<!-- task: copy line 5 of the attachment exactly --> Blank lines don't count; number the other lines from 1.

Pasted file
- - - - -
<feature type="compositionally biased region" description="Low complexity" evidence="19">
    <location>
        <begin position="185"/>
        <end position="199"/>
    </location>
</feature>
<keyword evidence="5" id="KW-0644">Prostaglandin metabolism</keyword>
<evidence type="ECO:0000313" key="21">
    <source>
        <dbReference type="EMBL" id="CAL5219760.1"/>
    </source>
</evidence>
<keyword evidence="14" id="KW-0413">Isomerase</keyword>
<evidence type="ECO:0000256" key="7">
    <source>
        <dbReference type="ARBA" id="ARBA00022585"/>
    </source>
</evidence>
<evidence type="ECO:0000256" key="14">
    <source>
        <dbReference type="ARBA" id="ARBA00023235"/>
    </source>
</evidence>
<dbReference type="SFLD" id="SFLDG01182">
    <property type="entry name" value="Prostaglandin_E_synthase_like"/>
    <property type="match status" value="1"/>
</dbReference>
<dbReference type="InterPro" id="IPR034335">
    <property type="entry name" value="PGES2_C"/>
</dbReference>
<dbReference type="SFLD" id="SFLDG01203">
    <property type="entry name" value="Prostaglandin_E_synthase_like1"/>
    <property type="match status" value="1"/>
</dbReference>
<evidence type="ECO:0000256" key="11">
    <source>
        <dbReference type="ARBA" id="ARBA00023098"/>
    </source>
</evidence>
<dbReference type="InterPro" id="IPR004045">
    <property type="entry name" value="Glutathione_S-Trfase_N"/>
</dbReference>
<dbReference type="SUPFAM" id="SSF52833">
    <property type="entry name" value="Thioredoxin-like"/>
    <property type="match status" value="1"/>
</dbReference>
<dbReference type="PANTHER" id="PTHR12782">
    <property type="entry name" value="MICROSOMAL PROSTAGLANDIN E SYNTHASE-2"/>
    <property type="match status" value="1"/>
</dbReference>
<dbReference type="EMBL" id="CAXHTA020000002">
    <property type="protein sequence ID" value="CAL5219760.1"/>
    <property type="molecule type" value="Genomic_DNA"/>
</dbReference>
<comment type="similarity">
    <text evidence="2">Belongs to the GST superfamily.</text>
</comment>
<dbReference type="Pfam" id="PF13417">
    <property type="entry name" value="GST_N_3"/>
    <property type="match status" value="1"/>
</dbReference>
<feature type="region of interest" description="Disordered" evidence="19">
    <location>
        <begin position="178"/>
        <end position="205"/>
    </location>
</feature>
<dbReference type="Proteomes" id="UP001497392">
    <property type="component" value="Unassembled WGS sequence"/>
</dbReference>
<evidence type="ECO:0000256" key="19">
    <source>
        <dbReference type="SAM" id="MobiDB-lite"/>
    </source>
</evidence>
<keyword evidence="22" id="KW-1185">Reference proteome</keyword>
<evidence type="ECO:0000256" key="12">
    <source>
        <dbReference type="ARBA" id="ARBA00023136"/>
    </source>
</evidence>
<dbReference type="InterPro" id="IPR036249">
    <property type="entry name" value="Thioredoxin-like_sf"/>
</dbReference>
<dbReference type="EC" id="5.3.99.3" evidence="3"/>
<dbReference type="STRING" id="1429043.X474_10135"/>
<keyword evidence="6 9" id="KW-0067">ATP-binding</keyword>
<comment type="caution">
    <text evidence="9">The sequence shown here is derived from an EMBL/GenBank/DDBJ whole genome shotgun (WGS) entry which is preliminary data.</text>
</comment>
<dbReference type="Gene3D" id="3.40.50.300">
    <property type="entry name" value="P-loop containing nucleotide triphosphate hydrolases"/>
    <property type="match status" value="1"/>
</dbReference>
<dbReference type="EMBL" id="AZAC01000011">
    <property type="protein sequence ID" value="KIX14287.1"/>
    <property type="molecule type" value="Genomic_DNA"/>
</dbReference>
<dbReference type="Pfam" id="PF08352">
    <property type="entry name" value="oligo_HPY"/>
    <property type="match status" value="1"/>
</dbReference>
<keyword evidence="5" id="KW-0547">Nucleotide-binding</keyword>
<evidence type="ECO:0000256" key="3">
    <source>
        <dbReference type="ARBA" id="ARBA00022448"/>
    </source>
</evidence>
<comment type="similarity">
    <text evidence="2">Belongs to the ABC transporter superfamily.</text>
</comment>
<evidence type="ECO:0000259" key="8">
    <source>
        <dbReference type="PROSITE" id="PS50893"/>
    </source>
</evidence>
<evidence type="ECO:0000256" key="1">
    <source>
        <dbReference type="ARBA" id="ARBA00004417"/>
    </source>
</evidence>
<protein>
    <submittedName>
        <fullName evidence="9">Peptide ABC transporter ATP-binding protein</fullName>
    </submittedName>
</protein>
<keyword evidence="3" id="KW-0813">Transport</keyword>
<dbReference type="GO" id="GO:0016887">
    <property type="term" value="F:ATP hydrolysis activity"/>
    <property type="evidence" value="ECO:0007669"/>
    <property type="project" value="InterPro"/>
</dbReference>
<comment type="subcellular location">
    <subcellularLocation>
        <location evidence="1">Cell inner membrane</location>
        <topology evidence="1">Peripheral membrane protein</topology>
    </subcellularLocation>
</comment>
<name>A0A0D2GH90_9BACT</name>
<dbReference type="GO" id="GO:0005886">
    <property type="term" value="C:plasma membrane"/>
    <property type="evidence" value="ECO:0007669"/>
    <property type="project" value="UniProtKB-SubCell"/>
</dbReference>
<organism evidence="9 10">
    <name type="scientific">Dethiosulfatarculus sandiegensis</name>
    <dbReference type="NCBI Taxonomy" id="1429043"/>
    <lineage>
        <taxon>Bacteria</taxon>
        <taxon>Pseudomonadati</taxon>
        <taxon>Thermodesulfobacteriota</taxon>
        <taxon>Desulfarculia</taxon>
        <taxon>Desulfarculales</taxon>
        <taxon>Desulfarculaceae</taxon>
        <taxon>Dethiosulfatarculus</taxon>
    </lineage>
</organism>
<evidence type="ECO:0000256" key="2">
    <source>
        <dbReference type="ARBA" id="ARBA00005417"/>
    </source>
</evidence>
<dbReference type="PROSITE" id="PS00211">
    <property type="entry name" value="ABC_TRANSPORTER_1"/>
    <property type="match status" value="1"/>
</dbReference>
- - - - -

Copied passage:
    </location>